Environment issues fuel climate talks

Our+Climate%2C+an+Ellensburg+based+climate-change+organization%2C+aims+to+tackle+climate+issues+through+a+community+based+approach.+Courtesy+of+Pixabay.
Our Climate, an Ellensburg based climate-change organization, aims to tackle climate issues through a community based approach. Courtesy of Pixabay.

Our Climate, an Ellensburg based climate-change organization, aims to tackle climate issues through a community based approach. Courtesy of Pixabay.

Our Climate, an Ellensburg based climate-change organization, aims to tackle climate issues through a community based approach. Courtesy of Pixabay.

Jason Morales, Staff Reporter

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On Nov. 5 in Ellensburg’s Public Library from 2:30 p.m. to 4 p.m., Our Environment has organized a climate change talk for the community of Ellensburg. This local group is bringing light to the issue of climate change to show that there is a problem in Kittitas county.

She wants people to be aware of the problem before the problem gets out of hand.

“Things are happening here whether you think it’s climate change or not,” said Sylvia Shriner, member and organizer of Our Environment.

The presentation will discuss what the community can do to reduce the climate change problem. Our Environment has asked Steven Ghan, climate scientist from the Tri-Cities, to lead the discussion. The topic of the presentation is based on the water, wind and fire issues in Eastern Washington.One of the biggest problems that Ellensburg will face is the distribution of water.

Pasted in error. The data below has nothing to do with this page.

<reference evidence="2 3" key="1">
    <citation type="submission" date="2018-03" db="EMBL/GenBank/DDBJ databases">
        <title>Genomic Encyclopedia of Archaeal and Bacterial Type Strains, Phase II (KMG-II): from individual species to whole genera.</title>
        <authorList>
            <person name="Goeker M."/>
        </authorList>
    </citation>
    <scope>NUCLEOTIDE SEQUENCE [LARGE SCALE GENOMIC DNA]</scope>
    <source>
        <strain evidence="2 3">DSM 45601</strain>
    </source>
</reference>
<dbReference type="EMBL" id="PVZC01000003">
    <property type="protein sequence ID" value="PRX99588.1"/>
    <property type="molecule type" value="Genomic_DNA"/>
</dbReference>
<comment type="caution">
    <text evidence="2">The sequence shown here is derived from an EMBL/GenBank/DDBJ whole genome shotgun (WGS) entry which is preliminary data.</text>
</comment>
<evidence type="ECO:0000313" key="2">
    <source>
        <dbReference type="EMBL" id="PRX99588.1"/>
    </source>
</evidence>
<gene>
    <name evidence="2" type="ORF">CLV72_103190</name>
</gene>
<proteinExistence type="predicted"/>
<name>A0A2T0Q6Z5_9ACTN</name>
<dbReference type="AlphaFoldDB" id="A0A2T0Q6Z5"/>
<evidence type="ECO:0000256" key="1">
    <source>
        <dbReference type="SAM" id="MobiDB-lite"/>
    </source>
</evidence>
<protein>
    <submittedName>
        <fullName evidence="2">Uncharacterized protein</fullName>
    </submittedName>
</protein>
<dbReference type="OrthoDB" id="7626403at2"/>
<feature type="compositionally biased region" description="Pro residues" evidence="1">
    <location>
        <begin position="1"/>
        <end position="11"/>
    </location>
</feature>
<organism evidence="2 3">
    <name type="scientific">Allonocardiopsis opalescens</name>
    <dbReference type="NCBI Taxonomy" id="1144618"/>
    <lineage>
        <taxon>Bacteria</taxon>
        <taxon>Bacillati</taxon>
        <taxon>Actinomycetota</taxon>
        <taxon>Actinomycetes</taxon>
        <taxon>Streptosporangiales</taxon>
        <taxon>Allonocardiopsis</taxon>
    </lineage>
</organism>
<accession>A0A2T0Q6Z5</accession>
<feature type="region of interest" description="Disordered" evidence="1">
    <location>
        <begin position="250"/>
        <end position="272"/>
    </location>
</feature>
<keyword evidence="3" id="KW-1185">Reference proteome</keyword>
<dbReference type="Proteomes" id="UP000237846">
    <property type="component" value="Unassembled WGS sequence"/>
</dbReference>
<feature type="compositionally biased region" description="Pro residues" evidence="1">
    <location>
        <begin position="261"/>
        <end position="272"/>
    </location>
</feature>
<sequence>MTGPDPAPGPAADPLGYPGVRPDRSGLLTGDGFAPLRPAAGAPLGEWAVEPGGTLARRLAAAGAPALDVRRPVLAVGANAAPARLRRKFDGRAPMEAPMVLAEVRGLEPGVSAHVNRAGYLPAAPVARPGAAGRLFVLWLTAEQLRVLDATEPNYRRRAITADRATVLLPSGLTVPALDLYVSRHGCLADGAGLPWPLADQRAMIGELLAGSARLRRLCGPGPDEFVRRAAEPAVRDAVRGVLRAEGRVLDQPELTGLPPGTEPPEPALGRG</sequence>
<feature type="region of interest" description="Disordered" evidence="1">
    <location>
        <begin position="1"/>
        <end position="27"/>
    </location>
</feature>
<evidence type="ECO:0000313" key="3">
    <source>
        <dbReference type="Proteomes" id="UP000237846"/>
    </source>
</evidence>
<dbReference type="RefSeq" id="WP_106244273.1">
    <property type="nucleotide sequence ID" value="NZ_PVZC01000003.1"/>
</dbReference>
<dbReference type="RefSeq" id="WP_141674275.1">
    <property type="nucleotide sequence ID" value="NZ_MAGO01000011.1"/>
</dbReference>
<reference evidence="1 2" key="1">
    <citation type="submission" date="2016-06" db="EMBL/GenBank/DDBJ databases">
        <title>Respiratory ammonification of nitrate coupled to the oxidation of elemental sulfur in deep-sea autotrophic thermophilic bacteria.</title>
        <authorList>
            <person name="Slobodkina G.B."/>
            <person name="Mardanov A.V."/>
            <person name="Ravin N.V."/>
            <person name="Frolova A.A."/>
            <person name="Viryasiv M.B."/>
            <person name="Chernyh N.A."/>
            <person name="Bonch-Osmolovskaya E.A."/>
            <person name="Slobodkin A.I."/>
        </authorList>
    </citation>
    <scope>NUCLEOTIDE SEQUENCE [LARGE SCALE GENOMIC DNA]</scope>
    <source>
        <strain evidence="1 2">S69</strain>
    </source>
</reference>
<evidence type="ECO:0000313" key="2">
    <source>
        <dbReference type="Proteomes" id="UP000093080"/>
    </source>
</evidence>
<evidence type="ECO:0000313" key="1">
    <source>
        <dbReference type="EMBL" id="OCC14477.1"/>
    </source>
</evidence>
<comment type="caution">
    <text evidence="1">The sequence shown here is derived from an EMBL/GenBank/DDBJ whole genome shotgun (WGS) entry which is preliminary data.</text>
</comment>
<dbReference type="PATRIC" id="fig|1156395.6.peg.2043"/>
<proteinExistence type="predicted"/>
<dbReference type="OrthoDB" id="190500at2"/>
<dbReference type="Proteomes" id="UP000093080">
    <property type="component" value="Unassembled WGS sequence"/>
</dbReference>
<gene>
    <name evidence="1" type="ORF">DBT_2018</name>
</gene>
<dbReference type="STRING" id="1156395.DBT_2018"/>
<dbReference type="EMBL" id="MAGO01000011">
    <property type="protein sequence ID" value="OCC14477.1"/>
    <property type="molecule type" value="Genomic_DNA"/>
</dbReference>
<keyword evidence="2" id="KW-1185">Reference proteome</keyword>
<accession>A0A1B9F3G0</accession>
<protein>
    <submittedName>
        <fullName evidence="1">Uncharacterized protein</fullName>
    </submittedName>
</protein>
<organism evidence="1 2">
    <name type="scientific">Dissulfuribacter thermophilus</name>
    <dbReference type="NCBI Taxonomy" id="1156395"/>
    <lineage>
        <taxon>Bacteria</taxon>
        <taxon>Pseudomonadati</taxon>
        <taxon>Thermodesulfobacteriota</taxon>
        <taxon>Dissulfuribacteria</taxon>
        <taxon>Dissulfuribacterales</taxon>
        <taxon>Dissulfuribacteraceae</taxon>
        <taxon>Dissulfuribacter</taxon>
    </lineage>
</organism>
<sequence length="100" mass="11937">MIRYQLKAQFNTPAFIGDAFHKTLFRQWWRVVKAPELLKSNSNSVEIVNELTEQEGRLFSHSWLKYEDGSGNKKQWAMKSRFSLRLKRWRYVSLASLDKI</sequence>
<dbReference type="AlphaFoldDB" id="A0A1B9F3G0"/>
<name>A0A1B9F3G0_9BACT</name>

“The city has projected Ellensburg to grow a lot, so where do we get enough water?” Shriner asked. With more students and families residing in Ellensburg, there will be more usage in the city.

Along with people, it will affect the fish. almon, an important part of our ecosystem, are being threatened with the decrease of water.

Water has also been affecting the agriculture in Eastern Washington. “With climate change, it impacts the water. So, how can we strengthen farming while having enough water for fish”  Shriner said.

The water is being divided up further  with the production of water banks. “Right now, the county has made water banks, but then private parties have bought out water banks and made their own water banks,”  Shriner said. With the water shrinking, there is no telling how this will affect the future.

Shriner urged locals to attend the event. His hope was that this would help minimize the possibility of the county inadvertently contributing to a problem it may not be fully educated on. “It’s going to take all of us to change things.”

Shriner also presented the issue regarding certain birds around the area. The birds are moving more north over time. The environment the birds are currently living in is not suitable for them.

Aside from this , Shriner pointed out the wildfire conditions on the east side. “With the fires that we are having, people are now realizing that something is going on with the air quality,” Shriner said.  

She did mention that the use of solar energy has risen, which has helped with some of the climate change complications. Barto Residence Hall is using solar panels on the roofs, and so have other buildings, such as Science II, on campus.

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Environment issues fuel climate talks